In today's "The Gartman Letter" Dennis points out what will happen if the "Bush Tax Cuts" expire:
1. All income tax rates will go higher with the bottom rate moving up from 10% to 15% while the top rate shall go up from 35% to 39.6% (see chart above comparing 1999 and 2008 tax rates).
2. The tax credit for children will drop from $1000/child to $500.
3. The standard deduction for married couples will be cut.
4. Capital gains taxes will go up from 15% to 20%.
5. Dividends, which now are taxed at a lower rate than earned income will rise to that same level.
6. The one year “exemption” in estate taxes ends but with a $1 million exemption, and the tax rate goes to 55%.
The chart below is from The Tax Foundation
and compares annual individual income taxes paid before and after the "Bush tax cuts" by various income groups:
Despite all of the political rhetoric about "tax cuts for the rich," this analysis shows that federal income taxes have fallen for groups at all income levels as a result of the Bush tax cuts, compared to the 1999 tax rates under Clinton. And therefore, taxes for all groups would go up if the current tax rates expire at the end of the year (see percentage increases in taxes for each group above).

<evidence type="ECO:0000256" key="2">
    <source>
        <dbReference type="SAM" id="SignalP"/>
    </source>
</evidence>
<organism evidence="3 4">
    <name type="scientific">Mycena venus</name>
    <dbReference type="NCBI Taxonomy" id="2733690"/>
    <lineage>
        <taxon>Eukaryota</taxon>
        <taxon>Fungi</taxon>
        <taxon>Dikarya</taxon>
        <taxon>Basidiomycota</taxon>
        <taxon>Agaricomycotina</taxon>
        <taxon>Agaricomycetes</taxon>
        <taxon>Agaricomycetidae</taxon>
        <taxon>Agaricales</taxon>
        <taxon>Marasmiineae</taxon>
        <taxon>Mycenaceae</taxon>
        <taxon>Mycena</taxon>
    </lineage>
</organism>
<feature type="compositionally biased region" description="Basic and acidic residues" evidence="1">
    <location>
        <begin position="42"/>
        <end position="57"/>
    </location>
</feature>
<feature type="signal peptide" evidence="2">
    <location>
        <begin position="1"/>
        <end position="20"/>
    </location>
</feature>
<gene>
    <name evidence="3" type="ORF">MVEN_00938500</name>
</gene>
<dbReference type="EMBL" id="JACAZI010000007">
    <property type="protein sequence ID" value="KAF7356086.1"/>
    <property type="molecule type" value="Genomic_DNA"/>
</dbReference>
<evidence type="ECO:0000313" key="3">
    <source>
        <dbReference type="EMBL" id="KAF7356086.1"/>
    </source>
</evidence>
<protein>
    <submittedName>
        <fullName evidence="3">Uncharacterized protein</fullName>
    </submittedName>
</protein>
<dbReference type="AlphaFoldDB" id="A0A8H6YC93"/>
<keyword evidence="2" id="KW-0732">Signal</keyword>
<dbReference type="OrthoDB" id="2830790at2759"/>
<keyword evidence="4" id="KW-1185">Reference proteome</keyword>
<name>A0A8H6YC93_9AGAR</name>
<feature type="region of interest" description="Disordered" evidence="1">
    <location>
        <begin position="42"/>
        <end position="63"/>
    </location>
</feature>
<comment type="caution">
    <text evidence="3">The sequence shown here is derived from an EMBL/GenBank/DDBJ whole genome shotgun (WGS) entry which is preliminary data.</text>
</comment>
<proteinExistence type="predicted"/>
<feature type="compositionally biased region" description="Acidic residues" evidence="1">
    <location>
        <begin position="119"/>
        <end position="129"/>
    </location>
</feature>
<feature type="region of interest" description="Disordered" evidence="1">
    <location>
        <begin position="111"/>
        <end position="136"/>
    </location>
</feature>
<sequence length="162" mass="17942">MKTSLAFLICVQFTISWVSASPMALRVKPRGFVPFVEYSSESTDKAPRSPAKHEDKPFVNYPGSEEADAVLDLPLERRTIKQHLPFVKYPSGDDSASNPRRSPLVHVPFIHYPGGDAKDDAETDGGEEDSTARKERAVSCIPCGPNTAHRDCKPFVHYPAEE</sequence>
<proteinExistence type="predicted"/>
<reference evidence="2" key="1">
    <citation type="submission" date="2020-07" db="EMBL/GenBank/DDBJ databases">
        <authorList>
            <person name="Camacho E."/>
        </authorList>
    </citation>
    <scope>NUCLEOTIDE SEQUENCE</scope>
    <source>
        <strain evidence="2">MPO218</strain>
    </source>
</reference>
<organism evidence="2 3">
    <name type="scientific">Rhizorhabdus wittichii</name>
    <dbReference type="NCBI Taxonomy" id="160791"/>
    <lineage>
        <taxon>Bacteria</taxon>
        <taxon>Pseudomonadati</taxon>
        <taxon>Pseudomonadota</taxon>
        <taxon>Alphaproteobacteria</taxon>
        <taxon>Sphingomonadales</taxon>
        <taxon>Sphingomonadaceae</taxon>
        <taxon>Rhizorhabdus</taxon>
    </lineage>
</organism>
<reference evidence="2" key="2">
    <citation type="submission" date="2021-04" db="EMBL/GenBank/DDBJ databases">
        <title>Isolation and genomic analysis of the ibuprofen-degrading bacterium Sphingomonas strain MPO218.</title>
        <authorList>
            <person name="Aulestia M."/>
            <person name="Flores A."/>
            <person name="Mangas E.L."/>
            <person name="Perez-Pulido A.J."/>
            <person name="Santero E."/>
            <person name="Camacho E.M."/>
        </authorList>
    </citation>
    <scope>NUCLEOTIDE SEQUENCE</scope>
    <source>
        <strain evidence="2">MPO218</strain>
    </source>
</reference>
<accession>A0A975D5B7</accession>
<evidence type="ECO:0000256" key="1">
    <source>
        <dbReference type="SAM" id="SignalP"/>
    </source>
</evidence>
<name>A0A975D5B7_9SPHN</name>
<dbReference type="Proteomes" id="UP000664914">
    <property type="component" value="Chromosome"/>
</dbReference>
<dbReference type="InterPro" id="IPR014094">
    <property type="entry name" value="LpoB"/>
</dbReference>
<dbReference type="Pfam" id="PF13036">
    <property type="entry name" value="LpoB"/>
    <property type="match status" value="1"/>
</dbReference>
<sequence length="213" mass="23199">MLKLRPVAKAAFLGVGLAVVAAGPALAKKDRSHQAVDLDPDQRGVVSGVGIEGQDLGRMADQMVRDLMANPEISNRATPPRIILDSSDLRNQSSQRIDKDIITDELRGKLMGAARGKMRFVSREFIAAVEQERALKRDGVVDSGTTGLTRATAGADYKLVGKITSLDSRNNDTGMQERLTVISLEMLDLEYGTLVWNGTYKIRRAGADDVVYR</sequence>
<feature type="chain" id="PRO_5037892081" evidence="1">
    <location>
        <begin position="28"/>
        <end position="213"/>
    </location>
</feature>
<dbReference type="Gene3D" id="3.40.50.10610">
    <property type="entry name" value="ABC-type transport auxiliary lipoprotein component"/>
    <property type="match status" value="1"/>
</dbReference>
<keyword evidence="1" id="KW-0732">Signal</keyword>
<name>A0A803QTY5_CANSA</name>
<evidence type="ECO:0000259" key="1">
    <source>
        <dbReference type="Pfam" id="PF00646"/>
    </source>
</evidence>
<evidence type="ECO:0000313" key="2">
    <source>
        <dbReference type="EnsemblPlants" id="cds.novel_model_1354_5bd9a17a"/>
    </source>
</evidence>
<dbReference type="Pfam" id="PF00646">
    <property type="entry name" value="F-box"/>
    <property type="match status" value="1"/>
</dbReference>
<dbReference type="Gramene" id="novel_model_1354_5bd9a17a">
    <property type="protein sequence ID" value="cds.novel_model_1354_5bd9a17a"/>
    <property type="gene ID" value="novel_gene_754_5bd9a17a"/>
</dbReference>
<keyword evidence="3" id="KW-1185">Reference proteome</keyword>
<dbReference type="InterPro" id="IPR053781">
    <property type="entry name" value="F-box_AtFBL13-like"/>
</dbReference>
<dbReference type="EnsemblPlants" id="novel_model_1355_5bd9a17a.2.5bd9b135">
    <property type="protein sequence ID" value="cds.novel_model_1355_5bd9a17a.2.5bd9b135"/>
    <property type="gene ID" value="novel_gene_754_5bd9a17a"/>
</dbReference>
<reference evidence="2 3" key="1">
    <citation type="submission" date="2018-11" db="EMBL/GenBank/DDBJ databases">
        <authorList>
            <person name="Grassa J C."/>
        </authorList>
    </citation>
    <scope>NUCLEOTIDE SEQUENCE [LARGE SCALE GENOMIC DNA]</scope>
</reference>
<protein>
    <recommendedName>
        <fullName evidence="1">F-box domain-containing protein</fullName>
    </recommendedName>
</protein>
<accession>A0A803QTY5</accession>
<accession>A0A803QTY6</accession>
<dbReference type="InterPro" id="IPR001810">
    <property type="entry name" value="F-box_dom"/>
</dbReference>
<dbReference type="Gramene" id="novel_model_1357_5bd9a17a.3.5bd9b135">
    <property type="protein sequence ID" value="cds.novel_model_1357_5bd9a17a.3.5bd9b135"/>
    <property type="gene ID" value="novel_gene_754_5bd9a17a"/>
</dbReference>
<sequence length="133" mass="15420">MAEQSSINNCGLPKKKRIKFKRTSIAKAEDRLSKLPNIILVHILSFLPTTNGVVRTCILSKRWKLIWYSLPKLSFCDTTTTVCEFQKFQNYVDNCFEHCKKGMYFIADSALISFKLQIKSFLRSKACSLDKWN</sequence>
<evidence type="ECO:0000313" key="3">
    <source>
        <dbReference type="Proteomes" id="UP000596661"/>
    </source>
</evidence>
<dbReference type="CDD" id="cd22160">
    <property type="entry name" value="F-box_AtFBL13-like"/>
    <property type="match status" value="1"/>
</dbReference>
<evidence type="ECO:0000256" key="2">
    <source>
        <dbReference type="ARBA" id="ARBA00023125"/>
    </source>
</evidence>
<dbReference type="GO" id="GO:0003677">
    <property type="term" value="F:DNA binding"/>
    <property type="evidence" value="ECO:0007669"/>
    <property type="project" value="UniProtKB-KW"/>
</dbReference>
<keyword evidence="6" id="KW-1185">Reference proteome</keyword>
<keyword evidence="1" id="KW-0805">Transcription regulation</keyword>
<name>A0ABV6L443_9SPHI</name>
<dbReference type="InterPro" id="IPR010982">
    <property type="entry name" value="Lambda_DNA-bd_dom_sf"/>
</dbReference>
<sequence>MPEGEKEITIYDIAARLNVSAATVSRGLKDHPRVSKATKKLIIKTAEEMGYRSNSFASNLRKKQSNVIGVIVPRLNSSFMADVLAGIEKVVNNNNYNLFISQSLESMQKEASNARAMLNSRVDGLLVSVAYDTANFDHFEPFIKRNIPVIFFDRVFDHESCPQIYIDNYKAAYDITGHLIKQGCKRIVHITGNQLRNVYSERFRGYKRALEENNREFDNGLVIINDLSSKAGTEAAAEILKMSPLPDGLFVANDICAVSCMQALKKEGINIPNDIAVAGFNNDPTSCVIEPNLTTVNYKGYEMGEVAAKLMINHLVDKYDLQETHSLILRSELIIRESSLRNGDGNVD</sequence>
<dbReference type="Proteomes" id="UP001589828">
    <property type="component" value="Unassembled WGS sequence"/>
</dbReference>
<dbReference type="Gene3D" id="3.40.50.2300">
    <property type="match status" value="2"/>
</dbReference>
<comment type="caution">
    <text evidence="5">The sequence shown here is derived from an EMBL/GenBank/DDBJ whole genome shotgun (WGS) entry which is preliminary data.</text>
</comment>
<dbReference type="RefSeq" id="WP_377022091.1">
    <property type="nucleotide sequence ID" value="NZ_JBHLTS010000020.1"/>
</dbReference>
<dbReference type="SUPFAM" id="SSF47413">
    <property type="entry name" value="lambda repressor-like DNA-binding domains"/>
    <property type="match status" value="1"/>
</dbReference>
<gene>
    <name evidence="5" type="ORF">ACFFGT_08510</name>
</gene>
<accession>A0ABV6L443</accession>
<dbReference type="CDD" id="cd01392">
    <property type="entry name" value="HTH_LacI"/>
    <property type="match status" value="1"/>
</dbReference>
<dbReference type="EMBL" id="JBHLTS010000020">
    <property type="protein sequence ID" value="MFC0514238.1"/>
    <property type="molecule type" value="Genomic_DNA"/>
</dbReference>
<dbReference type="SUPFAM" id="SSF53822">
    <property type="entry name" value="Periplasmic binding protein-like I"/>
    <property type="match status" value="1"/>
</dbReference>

And in fact, the group in the chart above that would experience the largest percentage increase in taxes would be the married taxpayers with $50,000 of household income (clearly middle class by most definitions) - they would pay 26.7% more in taxes if the Bush tax rates expire. By contrast, "rich" single taxpayers with income of $125,000 would pay only 10% more in taxes. In other words, some middle-class taxpayers received twice the tax cut on a percentage basis as some of "the rich" under the Bush tax rates, and that group would suffer the most with higher taxes if the current federal income tax rates expire.